Anyway, we started off again, heading uphill, and I could easily have put my map away now, as all we had to do was follow the tow path passing alongside the flight of locks and their black and white painted gates all the way back to our car, parked just below the top lock at Hatton. These couple of sentences although accurate from a map reading point of view, do not give due weight to the scene as there was so much to see; The canal and locks themselves are simply attractive in their own right, but there was a pleasant hustle and bustle of dog walkers, cyclists, fellow ramblers, people just strolling in the sun and of course a mixed selection of boats working their way up and down the flight at an enforced leisurely pace.
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One place of note is a road bridge, known as “Ugly Bridge” with a piece of graffiti art-work looking oddly and completely out of place (a bi-coloured blue bumble bee with a strange expression on its face). I guess the bridge isn’t the most beautiful in the world, but I’ve seen far worse and I think its name is probably a little undeserved. Anyway we had to go under here to continue up the tow path with the canal still on our left. After a while we reached the dragon fly sculpture effectively completing the full circle of the walk.
We were very soon back at the car, off-loading ruck-sack and walking poles to then wander up to The Hatton Arms pub via a path climbing up a green grassy slope. The late summer sun had brought out a plethora of people all enjoying a quiet drink, and we headed up to the balcony area to find a table to join them having some lunch. After a little walking up and down, some people indicated they were leaving soon and a short while later we were settled down to read a menu. Quite a few minutes later a member of staff arrived, we thought probably to take our order, but no, he asked us to vacate the table, as he’d already promised it to some other people currently waiting in the bar. We felt this a bit off really as there hadn’t been a reservation sign or anything to indicate the table was allocated already, but we got lucky in that the people on an adjacent table also said they were leaving, so preventing potential upset as we really didn’t want to get up from our seats.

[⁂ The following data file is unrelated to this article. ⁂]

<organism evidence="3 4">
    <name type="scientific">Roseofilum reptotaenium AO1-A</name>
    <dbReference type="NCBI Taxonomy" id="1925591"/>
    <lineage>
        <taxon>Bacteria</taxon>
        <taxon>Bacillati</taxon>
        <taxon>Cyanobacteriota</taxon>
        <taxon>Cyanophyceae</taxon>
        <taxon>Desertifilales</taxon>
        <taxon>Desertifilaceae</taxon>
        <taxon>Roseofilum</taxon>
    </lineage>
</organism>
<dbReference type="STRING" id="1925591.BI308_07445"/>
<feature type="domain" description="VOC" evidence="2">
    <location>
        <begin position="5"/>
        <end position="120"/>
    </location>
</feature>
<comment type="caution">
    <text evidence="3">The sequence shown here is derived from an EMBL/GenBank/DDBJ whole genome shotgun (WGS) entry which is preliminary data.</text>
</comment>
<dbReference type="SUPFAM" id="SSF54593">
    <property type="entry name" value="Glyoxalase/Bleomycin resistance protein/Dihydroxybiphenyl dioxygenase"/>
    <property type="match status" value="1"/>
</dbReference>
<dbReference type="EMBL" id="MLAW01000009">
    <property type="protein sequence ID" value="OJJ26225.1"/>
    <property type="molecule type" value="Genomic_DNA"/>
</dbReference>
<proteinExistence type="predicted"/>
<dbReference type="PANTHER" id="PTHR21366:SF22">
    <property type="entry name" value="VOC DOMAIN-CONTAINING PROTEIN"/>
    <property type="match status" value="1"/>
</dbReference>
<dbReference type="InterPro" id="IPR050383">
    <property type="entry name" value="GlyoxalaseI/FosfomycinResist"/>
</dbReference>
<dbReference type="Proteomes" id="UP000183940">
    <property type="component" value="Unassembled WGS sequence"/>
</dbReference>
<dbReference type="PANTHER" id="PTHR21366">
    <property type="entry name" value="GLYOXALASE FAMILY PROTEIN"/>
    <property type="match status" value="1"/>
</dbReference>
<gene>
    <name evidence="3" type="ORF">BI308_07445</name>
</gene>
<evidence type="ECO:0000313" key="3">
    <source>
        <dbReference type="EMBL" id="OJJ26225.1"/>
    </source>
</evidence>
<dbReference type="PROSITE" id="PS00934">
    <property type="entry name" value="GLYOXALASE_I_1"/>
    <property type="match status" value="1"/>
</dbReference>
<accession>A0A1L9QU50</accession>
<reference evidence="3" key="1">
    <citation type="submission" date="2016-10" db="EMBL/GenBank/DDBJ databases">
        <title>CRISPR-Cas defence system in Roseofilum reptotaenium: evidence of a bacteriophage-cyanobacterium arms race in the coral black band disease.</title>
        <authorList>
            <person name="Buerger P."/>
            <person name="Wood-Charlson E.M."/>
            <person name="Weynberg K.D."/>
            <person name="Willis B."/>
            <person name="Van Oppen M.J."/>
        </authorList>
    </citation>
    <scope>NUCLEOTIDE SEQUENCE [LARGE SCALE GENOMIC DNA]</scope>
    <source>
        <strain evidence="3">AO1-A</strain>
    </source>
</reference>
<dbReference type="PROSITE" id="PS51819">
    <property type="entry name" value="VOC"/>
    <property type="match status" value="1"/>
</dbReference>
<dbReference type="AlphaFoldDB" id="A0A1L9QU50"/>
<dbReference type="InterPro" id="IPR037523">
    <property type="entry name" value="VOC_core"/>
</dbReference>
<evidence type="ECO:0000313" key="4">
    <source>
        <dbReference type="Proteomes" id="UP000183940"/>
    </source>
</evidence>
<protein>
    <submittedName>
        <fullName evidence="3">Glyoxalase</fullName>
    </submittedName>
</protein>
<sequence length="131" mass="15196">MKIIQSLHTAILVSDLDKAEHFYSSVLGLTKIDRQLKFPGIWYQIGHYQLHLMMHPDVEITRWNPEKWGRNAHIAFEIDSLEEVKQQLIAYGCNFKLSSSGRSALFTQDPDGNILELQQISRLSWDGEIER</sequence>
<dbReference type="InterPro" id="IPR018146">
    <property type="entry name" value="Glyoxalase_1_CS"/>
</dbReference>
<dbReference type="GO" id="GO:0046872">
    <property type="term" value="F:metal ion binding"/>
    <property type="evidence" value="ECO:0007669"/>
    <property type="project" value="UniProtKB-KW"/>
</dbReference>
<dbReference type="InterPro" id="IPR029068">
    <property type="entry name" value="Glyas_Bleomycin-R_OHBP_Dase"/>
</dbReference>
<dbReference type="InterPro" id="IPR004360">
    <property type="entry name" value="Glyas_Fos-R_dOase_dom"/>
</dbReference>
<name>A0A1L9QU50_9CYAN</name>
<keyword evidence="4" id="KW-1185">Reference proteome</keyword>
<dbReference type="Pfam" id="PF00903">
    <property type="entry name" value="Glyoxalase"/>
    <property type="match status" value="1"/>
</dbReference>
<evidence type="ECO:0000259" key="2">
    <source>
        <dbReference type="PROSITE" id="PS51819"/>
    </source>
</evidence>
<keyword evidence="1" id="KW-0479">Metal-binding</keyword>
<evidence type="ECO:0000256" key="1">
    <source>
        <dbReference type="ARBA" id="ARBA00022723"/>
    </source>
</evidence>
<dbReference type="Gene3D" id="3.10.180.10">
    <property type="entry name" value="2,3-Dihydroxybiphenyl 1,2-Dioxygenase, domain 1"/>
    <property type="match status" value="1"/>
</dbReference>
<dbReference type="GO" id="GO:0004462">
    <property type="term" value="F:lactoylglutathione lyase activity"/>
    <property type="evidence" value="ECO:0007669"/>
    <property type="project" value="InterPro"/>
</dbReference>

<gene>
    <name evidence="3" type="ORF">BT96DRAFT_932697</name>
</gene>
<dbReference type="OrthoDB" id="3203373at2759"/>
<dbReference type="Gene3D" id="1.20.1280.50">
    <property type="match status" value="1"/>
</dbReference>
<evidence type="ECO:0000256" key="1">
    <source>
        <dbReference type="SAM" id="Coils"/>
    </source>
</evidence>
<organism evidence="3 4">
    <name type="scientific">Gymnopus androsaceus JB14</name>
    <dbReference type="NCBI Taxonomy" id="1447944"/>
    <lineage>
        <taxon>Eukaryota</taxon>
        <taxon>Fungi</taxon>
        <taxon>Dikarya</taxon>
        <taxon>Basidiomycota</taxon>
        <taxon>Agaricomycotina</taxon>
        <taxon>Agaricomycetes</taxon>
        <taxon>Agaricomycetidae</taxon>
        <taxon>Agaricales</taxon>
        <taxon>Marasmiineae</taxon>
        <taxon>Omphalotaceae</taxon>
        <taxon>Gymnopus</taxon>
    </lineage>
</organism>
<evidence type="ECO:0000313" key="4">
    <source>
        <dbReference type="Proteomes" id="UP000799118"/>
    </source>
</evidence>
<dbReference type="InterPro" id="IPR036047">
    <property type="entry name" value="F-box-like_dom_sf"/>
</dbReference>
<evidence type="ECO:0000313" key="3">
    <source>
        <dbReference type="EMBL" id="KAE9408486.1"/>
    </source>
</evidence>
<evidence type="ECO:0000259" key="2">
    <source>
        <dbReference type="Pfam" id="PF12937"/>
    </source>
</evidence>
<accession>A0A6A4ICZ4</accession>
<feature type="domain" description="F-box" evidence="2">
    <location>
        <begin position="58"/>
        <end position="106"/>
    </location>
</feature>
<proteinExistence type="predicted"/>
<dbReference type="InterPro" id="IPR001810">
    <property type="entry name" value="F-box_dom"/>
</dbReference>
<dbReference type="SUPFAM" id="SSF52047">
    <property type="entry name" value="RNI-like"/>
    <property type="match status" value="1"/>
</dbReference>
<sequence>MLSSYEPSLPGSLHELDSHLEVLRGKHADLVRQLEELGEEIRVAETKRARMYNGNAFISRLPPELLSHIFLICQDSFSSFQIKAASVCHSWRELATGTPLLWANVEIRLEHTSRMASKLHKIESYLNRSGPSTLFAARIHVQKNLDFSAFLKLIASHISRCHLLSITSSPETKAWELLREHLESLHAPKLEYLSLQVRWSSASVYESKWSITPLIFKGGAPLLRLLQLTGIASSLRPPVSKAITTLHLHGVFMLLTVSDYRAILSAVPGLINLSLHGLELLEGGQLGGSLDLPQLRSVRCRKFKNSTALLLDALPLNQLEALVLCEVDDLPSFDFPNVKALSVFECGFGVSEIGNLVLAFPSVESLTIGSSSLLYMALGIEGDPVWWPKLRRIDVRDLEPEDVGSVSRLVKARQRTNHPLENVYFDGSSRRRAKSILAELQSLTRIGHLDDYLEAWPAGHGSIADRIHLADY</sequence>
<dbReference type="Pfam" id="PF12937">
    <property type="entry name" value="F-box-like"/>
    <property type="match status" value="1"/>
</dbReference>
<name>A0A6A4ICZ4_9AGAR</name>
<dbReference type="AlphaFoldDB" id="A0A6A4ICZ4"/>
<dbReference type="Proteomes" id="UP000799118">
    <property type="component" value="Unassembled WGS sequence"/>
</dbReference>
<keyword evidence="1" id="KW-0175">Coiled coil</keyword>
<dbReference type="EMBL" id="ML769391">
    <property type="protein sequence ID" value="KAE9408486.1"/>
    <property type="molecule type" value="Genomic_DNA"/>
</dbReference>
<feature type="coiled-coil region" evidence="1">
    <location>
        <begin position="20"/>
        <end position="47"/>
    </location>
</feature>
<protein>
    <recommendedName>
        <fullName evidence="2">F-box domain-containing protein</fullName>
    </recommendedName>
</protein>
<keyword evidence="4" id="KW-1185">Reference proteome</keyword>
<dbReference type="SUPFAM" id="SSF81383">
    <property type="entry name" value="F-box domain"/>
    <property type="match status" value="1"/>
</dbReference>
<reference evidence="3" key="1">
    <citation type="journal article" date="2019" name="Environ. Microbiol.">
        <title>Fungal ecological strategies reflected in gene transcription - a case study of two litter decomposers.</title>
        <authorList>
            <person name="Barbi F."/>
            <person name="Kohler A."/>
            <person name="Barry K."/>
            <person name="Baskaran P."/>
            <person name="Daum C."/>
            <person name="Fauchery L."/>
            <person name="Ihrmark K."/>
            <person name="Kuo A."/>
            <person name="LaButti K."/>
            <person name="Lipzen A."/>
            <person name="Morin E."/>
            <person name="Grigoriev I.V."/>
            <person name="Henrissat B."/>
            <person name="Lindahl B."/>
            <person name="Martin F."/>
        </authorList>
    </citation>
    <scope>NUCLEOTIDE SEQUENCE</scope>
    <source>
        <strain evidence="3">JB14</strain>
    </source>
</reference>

What did we have for lunch ? …. We both chose an open hand carved ham sandwich with thick cut chips and a side salad plus a chunky pear chutney [£5.95 each] and a shared Mediterranean salad with feta cheese, sun dried tomatoes, marinated green and black olives all scattered through mixed dressed leaves [£9.95] plus some drinks – Not a cheap lunch by any means and the service wasn’t fast, but the young man serving us was very personable and polite. However, we soon allowed ourselves to drift into the laid-back pace (not having the kids with us helped) and chatted, ate, drank and people watched, including a table of people who really couldn’t cope with a few wasps buzzing about. We couldn’t quite justify the cost of dessert though, nice as we thought they’d be.
Well, although now fed and watered, we still had some time to “kill” and so wandered back to the canal, crossed via a bridge, and turned right to join the tow path which switches sides here. It didn’t take long to reach the top lock cafe, which was selling ice-creams which we couldn’t resist – and a lot less expensive than the puddings at the Hatton Arms! It was just so nice in the sun that we continued up the slope passing the top lock and then further along the tree lined canal for another couple of hundred yards or so. I really liked everything around us: the lush green surroundings; super reflections; blue skies; wispy white clouds; boats; folk enjoying themselves in the sun; but most of all just being with my lovely wife.
Eventually however, we had to return back to the car, drive back into Warwick to collect Craig after his singing day, and then motor home where we were later reunited with Katie after her day at work … Over-all, a pretty good day all-round … and that’s that…. Perhaps a diary to revisit in the cold grey depths of an English winter to remember we did finally get a drop or two of sunshine on our backs during the pretty dismal summer of 2012.